on openness

By robynjay On March 3rd, 2011

‘If you don’t like change you are going to like irrelevance even less’

Notes and reflections on the Openness panel @ the DEHub Summit.

There was quite a lot of talk around Open Education REsources (OER) at the event so it was good to see this panel focusing more broadly on openness in general.

Terry Anderson began by speaking on ‘open scholars’ who he said:

  • are transparent with a key critique element
  • self archive
  • do open research and openly apply research exposing the learning that happened
  • filter and share with others
  • support emerging open learning alternatives
  • publish in open journals
  • assign open textbooks
  • induce open students
  • teach open courses
  • build networks
  • are change agents

Rory McGreal reminded that one third of internet connectivity in the world is ONLY via mobile devices and that our current model of elite education is simply not sustainable:

  • a balancing act is needed between bandwidth and performance etc
  • fluid design is needed to enable displays for different screens etc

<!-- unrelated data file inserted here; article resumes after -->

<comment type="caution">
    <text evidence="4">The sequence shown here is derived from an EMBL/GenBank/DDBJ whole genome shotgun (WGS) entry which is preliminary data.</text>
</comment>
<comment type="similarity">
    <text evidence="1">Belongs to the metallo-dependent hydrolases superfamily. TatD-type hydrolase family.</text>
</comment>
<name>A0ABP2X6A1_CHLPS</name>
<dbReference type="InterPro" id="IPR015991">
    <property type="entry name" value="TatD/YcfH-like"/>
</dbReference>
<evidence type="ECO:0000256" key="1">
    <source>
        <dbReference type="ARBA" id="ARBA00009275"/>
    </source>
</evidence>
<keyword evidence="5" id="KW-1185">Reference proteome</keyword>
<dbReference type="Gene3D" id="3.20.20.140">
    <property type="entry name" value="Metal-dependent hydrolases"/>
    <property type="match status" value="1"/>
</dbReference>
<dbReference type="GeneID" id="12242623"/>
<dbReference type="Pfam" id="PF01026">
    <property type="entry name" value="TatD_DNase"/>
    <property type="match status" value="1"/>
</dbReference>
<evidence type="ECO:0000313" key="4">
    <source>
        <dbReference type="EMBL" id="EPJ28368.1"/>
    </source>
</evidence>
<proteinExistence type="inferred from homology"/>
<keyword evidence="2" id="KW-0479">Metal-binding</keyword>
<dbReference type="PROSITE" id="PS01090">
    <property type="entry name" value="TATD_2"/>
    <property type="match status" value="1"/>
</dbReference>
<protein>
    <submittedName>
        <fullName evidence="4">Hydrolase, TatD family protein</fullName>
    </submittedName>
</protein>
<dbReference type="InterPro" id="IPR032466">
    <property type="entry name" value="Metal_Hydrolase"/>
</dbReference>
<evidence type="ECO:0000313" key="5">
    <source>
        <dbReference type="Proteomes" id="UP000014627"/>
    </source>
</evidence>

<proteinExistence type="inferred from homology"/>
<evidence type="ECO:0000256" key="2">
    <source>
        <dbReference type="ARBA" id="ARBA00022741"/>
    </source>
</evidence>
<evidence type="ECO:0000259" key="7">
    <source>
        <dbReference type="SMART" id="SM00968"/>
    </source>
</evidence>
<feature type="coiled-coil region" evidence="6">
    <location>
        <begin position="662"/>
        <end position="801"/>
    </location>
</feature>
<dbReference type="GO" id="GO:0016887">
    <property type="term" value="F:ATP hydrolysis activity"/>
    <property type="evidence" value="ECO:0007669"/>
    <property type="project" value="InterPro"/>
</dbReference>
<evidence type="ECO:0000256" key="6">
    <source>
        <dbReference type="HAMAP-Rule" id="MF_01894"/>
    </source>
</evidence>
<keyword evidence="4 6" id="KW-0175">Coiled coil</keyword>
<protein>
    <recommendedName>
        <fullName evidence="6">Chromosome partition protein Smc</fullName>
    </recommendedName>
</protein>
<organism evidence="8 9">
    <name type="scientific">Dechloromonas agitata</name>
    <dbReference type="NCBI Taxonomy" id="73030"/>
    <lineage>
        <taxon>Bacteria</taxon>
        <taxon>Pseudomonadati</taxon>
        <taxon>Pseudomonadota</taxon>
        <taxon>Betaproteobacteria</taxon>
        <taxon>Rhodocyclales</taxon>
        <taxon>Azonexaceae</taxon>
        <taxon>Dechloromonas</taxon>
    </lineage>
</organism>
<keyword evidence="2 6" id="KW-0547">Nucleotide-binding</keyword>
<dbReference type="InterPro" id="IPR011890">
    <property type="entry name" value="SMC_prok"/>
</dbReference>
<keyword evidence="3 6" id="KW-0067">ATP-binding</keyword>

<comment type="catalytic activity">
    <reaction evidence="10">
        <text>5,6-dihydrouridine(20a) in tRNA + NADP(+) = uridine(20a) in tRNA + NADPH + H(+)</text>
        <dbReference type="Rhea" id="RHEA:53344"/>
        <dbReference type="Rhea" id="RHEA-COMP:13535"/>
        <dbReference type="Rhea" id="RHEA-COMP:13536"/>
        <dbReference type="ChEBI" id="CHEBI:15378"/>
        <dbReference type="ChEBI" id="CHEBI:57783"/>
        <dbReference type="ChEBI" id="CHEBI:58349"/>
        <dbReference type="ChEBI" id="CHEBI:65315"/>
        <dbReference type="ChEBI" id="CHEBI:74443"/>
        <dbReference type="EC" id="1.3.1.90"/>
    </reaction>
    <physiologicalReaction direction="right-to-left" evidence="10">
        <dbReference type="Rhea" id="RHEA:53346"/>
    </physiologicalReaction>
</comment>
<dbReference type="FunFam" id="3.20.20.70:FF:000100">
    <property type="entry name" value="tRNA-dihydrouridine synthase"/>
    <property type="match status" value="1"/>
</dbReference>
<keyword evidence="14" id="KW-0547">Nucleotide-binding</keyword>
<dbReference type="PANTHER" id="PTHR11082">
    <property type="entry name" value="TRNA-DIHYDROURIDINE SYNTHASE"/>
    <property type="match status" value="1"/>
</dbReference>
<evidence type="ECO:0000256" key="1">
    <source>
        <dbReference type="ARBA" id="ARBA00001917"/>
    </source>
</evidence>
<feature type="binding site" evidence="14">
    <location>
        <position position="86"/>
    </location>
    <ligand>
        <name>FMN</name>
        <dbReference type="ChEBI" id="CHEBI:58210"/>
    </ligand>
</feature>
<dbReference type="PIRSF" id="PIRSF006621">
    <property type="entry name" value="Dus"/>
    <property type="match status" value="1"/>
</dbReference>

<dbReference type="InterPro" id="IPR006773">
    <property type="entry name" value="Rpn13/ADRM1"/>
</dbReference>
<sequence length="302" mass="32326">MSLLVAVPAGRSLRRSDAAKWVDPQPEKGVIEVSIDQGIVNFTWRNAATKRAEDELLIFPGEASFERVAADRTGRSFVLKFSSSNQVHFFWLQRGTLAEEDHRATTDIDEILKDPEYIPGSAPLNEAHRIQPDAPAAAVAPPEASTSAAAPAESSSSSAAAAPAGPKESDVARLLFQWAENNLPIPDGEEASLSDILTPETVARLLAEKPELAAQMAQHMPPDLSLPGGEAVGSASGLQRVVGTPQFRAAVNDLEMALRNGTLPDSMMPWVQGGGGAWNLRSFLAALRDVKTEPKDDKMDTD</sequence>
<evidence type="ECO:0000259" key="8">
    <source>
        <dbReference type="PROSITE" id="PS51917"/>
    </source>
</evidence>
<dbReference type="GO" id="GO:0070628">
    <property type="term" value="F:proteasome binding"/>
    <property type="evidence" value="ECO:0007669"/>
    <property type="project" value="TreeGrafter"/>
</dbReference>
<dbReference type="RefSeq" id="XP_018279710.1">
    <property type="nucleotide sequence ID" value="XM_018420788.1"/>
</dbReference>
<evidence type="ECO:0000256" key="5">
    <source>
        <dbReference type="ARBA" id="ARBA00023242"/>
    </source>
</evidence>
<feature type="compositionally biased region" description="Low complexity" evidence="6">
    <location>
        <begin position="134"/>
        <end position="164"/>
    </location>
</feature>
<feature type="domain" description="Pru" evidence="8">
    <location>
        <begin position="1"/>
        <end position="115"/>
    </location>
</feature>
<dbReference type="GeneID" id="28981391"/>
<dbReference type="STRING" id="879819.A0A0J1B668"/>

• OERs include games – titanic, mudball wall..

He asked how do we recognise what people learn on their own?

Don Alcott reminded that nothing is ‘free’ – so who does the work? who funds OER? – and stressed difficulties in a climate of competition and closed learning organisations.

Grainne Conole stressed the need to move from a focus on content and resources to practices, activity and use in open education (hear, hear!). Shae introduced her projects based in cloudworks and asked:

  • If learners and their context have changed, we need new approaches to L&T. How can we harness sophisticated tools and OERs
  • What are the quality implications?
  • Will a focus on OER practices lead to improvements in quality and innovation?
  • Will openness enable or restrict social inclusion?

I’ve pondered the last point myself for years.

Are we producing an elite group of learners?

The assumption that any potential learner is capable of finding, filtering, engaging with OERs and establishing connections is unfortunately absurd. So what is needed to support this – community OER mentors and Govt funding/resourcing?

[CC FlickR image shared by Paul Downey]

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